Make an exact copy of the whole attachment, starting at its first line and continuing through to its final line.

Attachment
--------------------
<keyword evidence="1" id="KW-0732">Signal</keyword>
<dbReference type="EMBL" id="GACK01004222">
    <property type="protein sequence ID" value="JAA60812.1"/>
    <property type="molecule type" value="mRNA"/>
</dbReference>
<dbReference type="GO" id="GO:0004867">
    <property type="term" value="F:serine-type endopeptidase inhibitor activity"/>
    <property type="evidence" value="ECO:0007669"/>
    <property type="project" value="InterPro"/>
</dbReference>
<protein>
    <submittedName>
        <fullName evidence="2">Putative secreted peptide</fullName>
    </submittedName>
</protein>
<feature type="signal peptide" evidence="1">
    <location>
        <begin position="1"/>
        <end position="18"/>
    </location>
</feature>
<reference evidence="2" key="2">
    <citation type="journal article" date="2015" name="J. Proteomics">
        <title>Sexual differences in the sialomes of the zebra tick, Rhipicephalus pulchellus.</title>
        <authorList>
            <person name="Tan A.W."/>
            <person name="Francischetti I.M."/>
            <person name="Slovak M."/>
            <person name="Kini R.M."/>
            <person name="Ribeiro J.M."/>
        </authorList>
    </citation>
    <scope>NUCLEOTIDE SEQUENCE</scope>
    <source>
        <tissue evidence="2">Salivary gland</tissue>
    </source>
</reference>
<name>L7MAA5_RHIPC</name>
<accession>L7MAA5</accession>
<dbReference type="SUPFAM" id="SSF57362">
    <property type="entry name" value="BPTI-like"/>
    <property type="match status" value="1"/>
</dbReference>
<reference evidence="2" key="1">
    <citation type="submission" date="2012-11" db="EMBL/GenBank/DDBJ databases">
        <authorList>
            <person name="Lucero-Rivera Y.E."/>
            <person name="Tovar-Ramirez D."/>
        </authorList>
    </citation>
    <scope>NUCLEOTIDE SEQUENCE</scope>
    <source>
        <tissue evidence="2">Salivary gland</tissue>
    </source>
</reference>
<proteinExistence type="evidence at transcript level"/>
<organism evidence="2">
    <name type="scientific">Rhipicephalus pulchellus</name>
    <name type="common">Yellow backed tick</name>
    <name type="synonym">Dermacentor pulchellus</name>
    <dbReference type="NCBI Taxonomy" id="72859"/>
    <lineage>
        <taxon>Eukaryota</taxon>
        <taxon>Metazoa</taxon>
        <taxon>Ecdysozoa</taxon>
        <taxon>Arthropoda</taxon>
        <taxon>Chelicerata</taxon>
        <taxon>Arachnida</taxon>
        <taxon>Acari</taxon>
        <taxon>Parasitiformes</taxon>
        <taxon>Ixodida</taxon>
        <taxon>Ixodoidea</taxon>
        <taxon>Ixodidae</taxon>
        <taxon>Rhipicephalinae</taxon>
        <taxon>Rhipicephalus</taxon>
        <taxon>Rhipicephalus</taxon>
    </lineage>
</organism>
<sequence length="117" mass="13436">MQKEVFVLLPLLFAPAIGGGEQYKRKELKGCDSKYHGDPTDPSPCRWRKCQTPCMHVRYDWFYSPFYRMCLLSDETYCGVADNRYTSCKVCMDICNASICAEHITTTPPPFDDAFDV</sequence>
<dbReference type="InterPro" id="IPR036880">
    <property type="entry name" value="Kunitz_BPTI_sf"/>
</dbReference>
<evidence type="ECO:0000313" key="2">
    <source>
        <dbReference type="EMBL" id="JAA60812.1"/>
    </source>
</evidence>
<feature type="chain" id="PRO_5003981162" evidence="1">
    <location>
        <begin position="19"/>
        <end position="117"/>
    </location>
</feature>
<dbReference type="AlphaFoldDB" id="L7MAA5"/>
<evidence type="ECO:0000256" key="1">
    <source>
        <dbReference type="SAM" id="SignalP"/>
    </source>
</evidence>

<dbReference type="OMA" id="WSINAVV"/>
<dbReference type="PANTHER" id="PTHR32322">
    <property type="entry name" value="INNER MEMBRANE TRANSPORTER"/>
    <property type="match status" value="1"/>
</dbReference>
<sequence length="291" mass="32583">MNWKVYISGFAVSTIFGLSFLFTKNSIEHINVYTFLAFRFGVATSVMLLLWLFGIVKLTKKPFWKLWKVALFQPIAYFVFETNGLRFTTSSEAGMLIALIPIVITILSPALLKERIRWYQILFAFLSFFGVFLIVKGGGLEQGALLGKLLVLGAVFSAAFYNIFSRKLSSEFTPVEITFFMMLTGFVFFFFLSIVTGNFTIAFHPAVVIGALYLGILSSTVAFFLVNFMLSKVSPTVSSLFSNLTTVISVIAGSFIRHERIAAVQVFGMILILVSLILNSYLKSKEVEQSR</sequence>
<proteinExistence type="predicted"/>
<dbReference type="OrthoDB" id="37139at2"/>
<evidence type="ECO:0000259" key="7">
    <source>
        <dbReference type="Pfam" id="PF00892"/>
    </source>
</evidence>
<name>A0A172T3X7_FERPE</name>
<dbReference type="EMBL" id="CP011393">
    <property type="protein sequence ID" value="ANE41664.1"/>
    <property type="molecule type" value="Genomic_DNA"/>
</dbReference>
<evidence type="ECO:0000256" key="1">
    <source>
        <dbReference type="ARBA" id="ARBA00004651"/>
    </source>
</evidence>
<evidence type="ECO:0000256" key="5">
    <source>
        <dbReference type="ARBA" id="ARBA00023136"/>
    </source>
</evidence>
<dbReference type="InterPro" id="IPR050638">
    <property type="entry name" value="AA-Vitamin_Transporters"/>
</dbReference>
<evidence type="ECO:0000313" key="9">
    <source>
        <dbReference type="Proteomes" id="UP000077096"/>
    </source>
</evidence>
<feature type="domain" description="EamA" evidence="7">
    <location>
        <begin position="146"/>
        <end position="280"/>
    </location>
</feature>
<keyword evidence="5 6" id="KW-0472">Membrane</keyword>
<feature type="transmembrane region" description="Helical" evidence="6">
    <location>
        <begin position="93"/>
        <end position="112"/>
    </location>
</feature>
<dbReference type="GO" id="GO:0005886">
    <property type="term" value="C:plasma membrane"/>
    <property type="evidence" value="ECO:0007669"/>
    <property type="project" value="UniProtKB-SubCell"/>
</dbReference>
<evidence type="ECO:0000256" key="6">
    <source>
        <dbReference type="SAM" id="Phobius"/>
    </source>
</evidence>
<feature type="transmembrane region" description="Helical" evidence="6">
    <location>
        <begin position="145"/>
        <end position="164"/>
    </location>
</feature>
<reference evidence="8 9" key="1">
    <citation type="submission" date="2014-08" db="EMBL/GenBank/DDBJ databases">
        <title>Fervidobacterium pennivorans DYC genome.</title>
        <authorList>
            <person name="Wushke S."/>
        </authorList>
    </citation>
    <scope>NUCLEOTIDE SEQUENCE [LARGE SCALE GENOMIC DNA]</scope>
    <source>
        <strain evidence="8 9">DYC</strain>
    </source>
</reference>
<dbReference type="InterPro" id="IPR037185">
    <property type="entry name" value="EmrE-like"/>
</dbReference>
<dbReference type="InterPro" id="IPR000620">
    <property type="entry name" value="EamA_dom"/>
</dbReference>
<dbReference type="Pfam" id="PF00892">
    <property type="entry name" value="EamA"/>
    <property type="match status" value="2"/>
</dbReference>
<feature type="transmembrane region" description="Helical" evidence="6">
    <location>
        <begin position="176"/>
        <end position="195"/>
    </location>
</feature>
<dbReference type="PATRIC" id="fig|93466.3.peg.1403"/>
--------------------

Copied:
<keyword evidence="1" id="KW-0732">Signal</keyword>
<dbReference type="EMBL" id="GACK01004222">
    <property type="protein sequence ID" value="JAA60812.1"/>
    <property type="molecule type" value="mRNA"/>
</dbReference>
<dbReference type="GO" id="GO:0004867">
    <property type="term" value="F:serine-type endopeptidase inhibitor activity"/>
    <property type="evidence" value="ECO:0007669"/>
    <property type="project" value="InterPro"/>
</dbReference>
<protein>
    <submittedName>
        <fullName evidence="2">Putative secreted peptide</fullName>
    </submittedName>
</protein>
<feature type="signal peptide" evidence="1">
    <location>
        <begin position="1"/>
        <end position="18"/>
    </location>
</feature>
<reference evidence="2" key="2">
    <citation type="journal article" date="2015" name="J. Proteomics">
        <title>Sexual differences in the sialomes of the zebra tick, Rhipicephalus pulchellus.</title>
        <authorList>
            <person name="Tan A.W."/>
            <person name="Francischetti I.M."/>
            <person name="Slovak M."/>
            <person name="Kini R.M."/>
            <person name="Ribeiro J.M."/>
        </authorList>
    </citation>
    <scope>NUCLEOTIDE SEQUENCE</scope>
    <source>
        <tissue evidence="2">Salivary gland</tissue>
    </source>
</reference>
<name>L7MAA5_RHIPC</name>
<accession>L7MAA5</accession>
<dbReference type="SUPFAM" id="SSF57362">
    <property type="entry name" value="BPTI-like"/>
    <property type="match status" value="1"/>
</dbReference>
<reference evidence="2" key="1">
    <citation type="submission" date="2012-11" db="EMBL/GenBank/DDBJ databases">
        <authorList>
            <person name="Lucero-Rivera Y.E."/>
            <person name="Tovar-Ramirez D."/>
        </authorList>
    </citation>
    <scope>NUCLEOTIDE SEQUENCE</scope>
    <source>
        <tissue evidence="2">Salivary gland</tissue>
    </source>
</reference>
<proteinExistence type="evidence at transcript level"/>
<organism evidence="2">
    <name type="scientific">Rhipicephalus pulchellus</name>
    <name type="common">Yellow backed tick</name>
    <name type="synonym">Dermacentor pulchellus</name>
    <dbReference type="NCBI Taxonomy" id="72859"/>
    <lineage>
        <taxon>Eukaryota</taxon>
        <taxon>Metazoa</taxon>
        <taxon>Ecdysozoa</taxon>
        <taxon>Arthropoda</taxon>
        <taxon>Chelicerata</taxon>
        <taxon>Arachnida</taxon>
        <taxon>Acari</taxon>
        <taxon>Parasitiformes</taxon>
        <taxon>Ixodida</taxon>
        <taxon>Ixodoidea</taxon>
        <taxon>Ixodidae</taxon>
        <taxon>Rhipicephalinae</taxon>
        <taxon>Rhipicephalus</taxon>
        <taxon>Rhipicephalus</taxon>
    </lineage>
</organism>
<sequence length="117" mass="13436">MQKEVFVLLPLLFAPAIGGGEQYKRKELKGCDSKYHGDPTDPSPCRWRKCQTPCMHVRYDWFYSPFYRMCLLSDETYCGVADNRYTSCKVCMDICNASICAEHITTTPPPFDDAFDV</sequence>
<dbReference type="InterPro" id="IPR036880">
    <property type="entry name" value="Kunitz_BPTI_sf"/>
</dbReference>
<evidence type="ECO:0000313" key="2">
    <source>
        <dbReference type="EMBL" id="JAA60812.1"/>
    </source>
</evidence>
<feature type="chain" id="PRO_5003981162" evidence="1">
    <location>
        <begin position="19"/>
        <end position="117"/>
    </location>
</feature>
<dbReference type="AlphaFoldDB" id="L7MAA5"/>
<evidence type="ECO:0000256" key="1">
    <source>
        <dbReference type="SAM" id="SignalP"/>
    </source>
</evidence>

<dbReference type="OMA" id="WSINAVV"/>
<dbReference type="PANTHER" id="PTHR32322">
    <property type="entry name" value="INNER MEMBRANE TRANSPORTER"/>
    <property type="match status" value="1"/>
</dbReference>
<sequence length="291" mass="32583">MNWKVYISGFAVSTIFGLSFLFTKNSIEHINVYTFLAFRFGVATSVMLLLWLFGIVKLTKKPFWKLWKVALFQPIAYFVFETNGLRFTTSSEAGMLIALIPIVITILSPALLKERIRWYQILFAFLSFFGVFLIVKGGGLEQGALLGKLLVLGAVFSAAFYNIFSRKLSSEFTPVEITFFMMLTGFVFFFFLSIVTGNFTIAFHPAVVIGALYLGILSSTVAFFLVNFMLSKVSPTVSSLFSNLTTVISVIAGSFIRHERIAAVQVFGMILILVSLILNSYLKSKEVEQSR</sequence>
<proteinExistence type="predicted"/>
<dbReference type="OrthoDB" id="37139at2"/>
<evidence type="ECO:0000259" key="7">
    <source>
        <dbReference type="Pfam" id="PF00892"/>
    </source>
</evidence>
<name>A0A172T3X7_FERPE</name>
<dbReference type="EMBL" id="CP011393">
    <property type="protein sequence ID" value="ANE41664.1"/>
    <property type="molecule type" value="Genomic_DNA"/>
</dbReference>
<evidence type="ECO:0000256" key="1">
    <source>
        <dbReference type="ARBA" id="ARBA00004651"/>
    </source>
</evidence>
<evidence type="ECO:0000256" key="5">
    <source>
        <dbReference type="ARBA" id="ARBA00023136"/>
    </source>
</evidence>
<dbReference type="InterPro" id="IPR050638">
    <property type="entry name" value="AA-Vitamin_Transporters"/>
</dbReference>
<evidence type="ECO:0000313" key="9">
    <source>
        <dbReference type="Proteomes" id="UP000077096"/>
    </source>
</evidence>
<feature type="domain" description="EamA" evidence="7">
    <location>
        <begin position="146"/>
        <end position="280"/>
    </location>
</feature>
<keyword evidence="5 6" id="KW-0472">Membrane</keyword>
<feature type="transmembrane region" description="Helical" evidence="6">
    <location>
        <begin position="93"/>
        <end position="112"/>
    </location>
</feature>
<dbReference type="GO" id="GO:0005886">
    <property type="term" value="C:plasma membrane"/>
    <property type="evidence" value="ECO:0007669"/>
    <property type="project" value="UniProtKB-SubCell"/>
</dbReference>
<evidence type="ECO:0000256" key="6">
    <source>
        <dbReference type="SAM" id="Phobius"/>
    </source>
</evidence>
<feature type="transmembrane region" description="Helical" evidence="6">
    <location>
        <begin position="145"/>
        <end position="164"/>
    </location>
</feature>
<reference evidence="8 9" key="1">
    <citation type="submission" date="2014-08" db="EMBL/GenBank/DDBJ databases">
        <title>Fervidobacterium pennivorans DYC genome.</title>
        <authorList>
            <person name="Wushke S."/>
        </authorList>
    </citation>
    <scope>NUCLEOTIDE SEQUENCE [LARGE SCALE GENOMIC DNA]</scope>
    <source>
        <strain evidence="8 9">DYC</strain>
    </source>
</reference>
<dbReference type="InterPro" id="IPR037185">
    <property type="entry name" value="EmrE-like"/>
</dbReference>
<dbReference type="InterPro" id="IPR000620">
    <property type="entry name" value="EamA_dom"/>
</dbReference>
<dbReference type="Pfam" id="PF00892">
    <property type="entry name" value="EamA"/>
    <property type="match status" value="2"/>
</dbReference>
<feature type="transmembrane region" description="Helical" evidence="6">
    <location>
        <begin position="176"/>
        <end position="195"/>
    </location>
</feature>
<dbReference type="PATRIC" id="fig|93466.3.peg.1403"/>